Why do I remain convinced that the American people will return to their libertarian heritage, especially given the continued trend toward socialism and interventionism in Washington, D.C.? There are three reasons: freedom, morality, and pragmatism.
Almost everyone prizes the concept of freedom. Yet relatively few people in history have realized it. Throughout recorded history, most people have had to live their entire lives under tyrannical and oppressive governments.
The big problem that Americans face is embodied in the words of the great German thinker Johann Goethe: None are more hopelessly enslaved than those who falsely believe they are free. Americans honestly believe that, unlike most people throughout history, they are living lives of freedom. They are not aware that they are actually living lives of unreality and self-deception.
That’s not to say that Americans don’t value freedom. On the contrary, it is among their highest values. They sing songs praising it and often refer to past Americans who died for freedom. It’s just that when it comes to their own freedom, they are living what might be called a life of the lie — a life of deception — a life of delusion.
This deception regarding the nature of freedom was undoubtedly one of the greatest achievements of the Franklin Roosevelt administration in the 1930s. You’ll recall that Roosevelt revolutionized American life by making the concept of the welfare state and regulated society a permanent fixture in our nation. But rather than convincing the American people of the virtues of socialism, paternalism, and government control, as other regimes in the world were doing, Roosevelt convinced Americans that their new system was, in fact, designed to save freedom and free enterprise. Americans bought the argument and ever since have lived under an oppressive economic system that they honestly, but mistakenly, believe is freedom and free enterprise.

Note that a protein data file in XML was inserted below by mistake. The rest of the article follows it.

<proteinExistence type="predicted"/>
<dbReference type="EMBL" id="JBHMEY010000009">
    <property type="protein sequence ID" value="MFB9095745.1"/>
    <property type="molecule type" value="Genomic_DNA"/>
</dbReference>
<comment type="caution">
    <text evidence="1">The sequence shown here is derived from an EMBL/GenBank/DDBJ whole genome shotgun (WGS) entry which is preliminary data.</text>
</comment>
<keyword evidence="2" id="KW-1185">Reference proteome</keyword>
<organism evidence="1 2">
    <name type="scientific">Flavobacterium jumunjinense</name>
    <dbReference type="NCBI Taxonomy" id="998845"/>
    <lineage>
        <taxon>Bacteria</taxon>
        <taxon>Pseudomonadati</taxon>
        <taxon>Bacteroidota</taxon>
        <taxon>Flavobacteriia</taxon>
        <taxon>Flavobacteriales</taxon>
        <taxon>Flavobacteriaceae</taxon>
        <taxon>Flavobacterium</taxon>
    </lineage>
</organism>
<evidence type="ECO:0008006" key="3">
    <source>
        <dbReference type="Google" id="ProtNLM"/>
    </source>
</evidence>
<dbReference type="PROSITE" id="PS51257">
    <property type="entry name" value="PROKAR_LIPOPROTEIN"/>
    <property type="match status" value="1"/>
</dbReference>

To appreciate the stark differences between the freedom that our ancestors celebrated and what Americans today falsely celebrate as freedom, consider the following features of life in the United States in, say, 1880:
No Social Security, Medicare, Medicaid, income taxation, welfare, occupational licensure, immigration controls, travel restrictions, passports, paper money, central bank, or drug laws and few economic regulations. People were free to engage in any economic enterprise, accumulate unlimited amounts of wealth, travel and trade wherever they wanted, and do whatever they desired with their own money.
That is what was once understood to be economic liberty. That is what it once meant to be an American. That is what it once meant to be free.
Today, Americans obviously live under a totally opposite set of political-economic principles. All of the above-mentioned programs that were absent from American life in 1880 have become part and parcel of American life today. For modern-day Americans, freedom is defined by the extent to which the federal government takes care of them and protects them from the vicissitudes of life.
What would happen if Americans were to break through and realize the truth? What would happen if they finally came to the realization that what happened during the 1930s was not simply a reform or a saving of America’s free-enterprise system but instead an open embrace of the socialist and paternalist philosophy and ideas that were sweeping the world?
My hunch is that if Americans were to finally confront the reality of what has happened to their country, they would choose the principles of economic liberty that are their heritage rather than the socialist principles of freedom that were later imported to their nation. But in order to make such a conscious choice, they first have to confront the reality of what has happened to their country in the name of saving freedom and free enterprise.
That’s why our task as libertarians remains an educational one. It is a task, of course, that involves showing people the morality and virtue of economic liberty. But it also involves the much more fundamental task of showing people the true essence of individual freedom. For once a person no longer falsely believes he is free, he is faced with a choice: Should I remain the way I am, even though I now know that I am not free, or should I take whatever steps are needed to make me free?